May 5 2012

McCook, Lake and Moody Counties
South Dakota

Pipestone and Murray Counties
Minnesota
What looks good in theory doesn't always become reality.  This statement couldn't be more true
when referring to what was supposed to happen this day and what did happen.  Southeast South
Dakota looked primed on the model data leading up to this day.  May 5 2007 was a HUGE day
for us and it looked like the same area would be under the gun again.  A warm front would lift
out of Nebraska and set the stage for a surface low to be the triggering mechanism for the
explosive development of supercells with a very real threat of strong tornadoes.   Then the
morning of the 5th happened.  A MCS tracked across southern South Dakota sending a very
strong outflow boundary down into Nebraska just a few miles north of highway 20.
After killing time with some chaser friends in Randolph, NE on the warm side of the boundary (More like HOT.  To a
Minnesota guy who is used highs around 60 degrees, a heat index of 93 was just brutal.), Cailyn and I headed north to
cross over to the cool side and wait.  The juicy air was rapidly mixing out and the cu fields were drying up right before our
eyes.   It was 90/73 on one side and 66/60 on the other side.  BUST!  What a waste.  Or was it?
Up in the cool air back in SD with easterly surface flow, a cell developed over Mitchell and quickly went severe.  The cell
was not in an environment to produce tornadoes, but the helicity and shear was awesome.  A trio of supercells developed
and slowly made their way off to the east / northeast.  We had already made the call to head back north and were near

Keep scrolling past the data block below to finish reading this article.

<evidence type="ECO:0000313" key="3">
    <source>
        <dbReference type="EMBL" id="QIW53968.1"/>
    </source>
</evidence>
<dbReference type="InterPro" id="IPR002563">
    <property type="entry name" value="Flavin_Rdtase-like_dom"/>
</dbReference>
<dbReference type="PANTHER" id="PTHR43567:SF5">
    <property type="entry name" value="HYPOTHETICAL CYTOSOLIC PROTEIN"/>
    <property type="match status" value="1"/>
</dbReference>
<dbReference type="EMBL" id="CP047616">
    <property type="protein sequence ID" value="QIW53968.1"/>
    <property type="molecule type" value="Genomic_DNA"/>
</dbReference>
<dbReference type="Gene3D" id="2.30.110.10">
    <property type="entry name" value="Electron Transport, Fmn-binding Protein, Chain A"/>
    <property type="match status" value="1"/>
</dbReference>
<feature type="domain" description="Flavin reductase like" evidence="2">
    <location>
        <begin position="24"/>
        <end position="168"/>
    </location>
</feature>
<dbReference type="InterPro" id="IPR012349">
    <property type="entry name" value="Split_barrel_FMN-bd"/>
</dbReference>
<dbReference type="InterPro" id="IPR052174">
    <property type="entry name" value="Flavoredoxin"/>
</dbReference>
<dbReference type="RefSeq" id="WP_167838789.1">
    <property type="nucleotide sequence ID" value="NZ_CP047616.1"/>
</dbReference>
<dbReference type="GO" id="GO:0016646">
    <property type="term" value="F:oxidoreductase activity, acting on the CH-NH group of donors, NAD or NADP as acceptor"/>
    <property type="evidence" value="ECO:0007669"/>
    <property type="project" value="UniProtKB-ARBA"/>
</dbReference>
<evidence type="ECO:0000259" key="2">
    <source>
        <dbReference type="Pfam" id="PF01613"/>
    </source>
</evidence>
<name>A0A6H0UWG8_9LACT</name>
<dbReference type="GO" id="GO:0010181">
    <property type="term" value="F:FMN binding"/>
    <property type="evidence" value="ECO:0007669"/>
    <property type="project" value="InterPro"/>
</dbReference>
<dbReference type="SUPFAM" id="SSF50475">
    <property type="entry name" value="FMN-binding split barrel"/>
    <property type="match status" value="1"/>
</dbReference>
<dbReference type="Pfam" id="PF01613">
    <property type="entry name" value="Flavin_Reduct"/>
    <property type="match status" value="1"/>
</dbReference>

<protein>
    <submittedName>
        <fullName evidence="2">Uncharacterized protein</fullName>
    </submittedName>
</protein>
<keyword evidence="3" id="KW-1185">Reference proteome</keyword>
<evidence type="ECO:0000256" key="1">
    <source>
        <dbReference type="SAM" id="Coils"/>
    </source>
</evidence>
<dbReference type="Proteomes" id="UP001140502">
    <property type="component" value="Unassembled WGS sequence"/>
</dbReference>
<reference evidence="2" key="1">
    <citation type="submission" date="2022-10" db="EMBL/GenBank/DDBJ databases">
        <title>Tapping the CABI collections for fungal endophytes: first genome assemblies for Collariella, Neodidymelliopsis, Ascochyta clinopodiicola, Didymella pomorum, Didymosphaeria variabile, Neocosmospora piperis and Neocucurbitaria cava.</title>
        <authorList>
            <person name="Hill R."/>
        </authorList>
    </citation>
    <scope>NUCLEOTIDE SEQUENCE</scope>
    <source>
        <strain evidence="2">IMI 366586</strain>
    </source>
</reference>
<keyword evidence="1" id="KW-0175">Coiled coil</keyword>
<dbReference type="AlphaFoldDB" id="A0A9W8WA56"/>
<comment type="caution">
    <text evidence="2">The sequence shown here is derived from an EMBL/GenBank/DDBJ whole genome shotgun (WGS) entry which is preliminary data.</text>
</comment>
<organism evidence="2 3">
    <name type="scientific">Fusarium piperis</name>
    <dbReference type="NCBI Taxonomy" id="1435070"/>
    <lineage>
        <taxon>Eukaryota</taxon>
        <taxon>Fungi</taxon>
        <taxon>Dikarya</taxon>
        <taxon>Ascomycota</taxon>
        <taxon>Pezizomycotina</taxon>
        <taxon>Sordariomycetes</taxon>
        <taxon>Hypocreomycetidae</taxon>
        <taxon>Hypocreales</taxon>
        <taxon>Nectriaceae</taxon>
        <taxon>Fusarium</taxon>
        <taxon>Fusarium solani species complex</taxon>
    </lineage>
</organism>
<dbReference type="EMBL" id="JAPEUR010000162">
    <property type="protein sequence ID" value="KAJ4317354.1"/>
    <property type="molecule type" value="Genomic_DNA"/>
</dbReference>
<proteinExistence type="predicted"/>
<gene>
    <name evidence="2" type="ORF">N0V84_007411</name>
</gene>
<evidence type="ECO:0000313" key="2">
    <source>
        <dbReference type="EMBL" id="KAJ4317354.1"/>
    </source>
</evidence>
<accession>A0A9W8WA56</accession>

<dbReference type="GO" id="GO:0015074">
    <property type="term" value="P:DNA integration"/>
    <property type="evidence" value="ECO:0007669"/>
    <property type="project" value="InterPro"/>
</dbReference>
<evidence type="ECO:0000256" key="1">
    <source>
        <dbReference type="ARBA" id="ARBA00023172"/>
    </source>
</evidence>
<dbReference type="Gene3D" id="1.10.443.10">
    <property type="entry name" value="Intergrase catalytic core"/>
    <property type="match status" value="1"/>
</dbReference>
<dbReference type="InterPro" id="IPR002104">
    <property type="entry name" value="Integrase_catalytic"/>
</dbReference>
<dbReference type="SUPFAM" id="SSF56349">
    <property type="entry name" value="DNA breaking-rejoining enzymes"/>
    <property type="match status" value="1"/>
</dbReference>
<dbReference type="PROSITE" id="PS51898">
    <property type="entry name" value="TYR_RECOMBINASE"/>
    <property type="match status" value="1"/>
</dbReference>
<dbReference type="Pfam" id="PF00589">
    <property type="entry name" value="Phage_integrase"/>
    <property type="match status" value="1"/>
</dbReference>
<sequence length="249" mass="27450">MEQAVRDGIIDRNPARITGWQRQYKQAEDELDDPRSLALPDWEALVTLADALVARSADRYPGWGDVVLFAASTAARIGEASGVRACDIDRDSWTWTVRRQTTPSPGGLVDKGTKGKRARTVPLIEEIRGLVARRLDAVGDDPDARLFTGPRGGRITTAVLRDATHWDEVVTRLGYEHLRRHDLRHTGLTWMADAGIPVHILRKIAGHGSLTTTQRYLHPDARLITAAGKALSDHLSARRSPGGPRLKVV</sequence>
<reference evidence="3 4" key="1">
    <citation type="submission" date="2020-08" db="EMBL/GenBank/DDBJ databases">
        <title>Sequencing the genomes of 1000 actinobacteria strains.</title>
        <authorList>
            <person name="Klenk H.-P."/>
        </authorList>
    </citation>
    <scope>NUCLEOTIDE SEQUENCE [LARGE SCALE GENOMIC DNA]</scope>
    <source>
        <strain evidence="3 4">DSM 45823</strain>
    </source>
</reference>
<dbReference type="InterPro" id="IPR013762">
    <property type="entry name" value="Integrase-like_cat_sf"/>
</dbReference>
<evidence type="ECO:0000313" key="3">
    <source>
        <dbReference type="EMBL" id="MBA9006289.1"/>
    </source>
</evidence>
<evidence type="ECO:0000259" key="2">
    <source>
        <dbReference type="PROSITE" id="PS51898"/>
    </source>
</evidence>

Yankton, SD so the intercept would be easy going right up highway 81.  Cailyn and I stopped just south of I90 to look at
the impressive gust front the cell had formed.  Remember, a supercell will have a shelfy looking area where the cold
outflow is exiting the storm, be it outflow dominant or not.
We got cows.
Video frame off of the GoPro between I90 and Salem.  This is the lead supercell of the three.  It was slightly elevated so it  
couldn't tap any surface moisture.  Not that there was any to begin with, but my point it there was a minimal tornado
threat with these storms.  Golfball sized hail and 80 mph winds were reported with this cell.
Cailyn is now the same age as Cullen was when we were part of the Twister Sisters  reality show.  So, she has the interest
and patience to hit the road with me to learn why the clouds do what they do.  Pretty decent chase partner other than the
flowered pillow and leopard print fleece blanket she brings with for the drive home!  All in all, the time spent in the
vehicle is good for both of us.  Everything from homework for school, to a geography lesson,  history and math become
part of the day.  It's all about connecting with your kids.
Time to head north and get into the hook of this baby.  If you look along the horizon on the right side of the image,  you
can see a thick inflow band screaming west into the updraft area.
Lights out.  You can really see the inflow / outflow interface region on this shot.  Keep in mind these are at 11mm so it is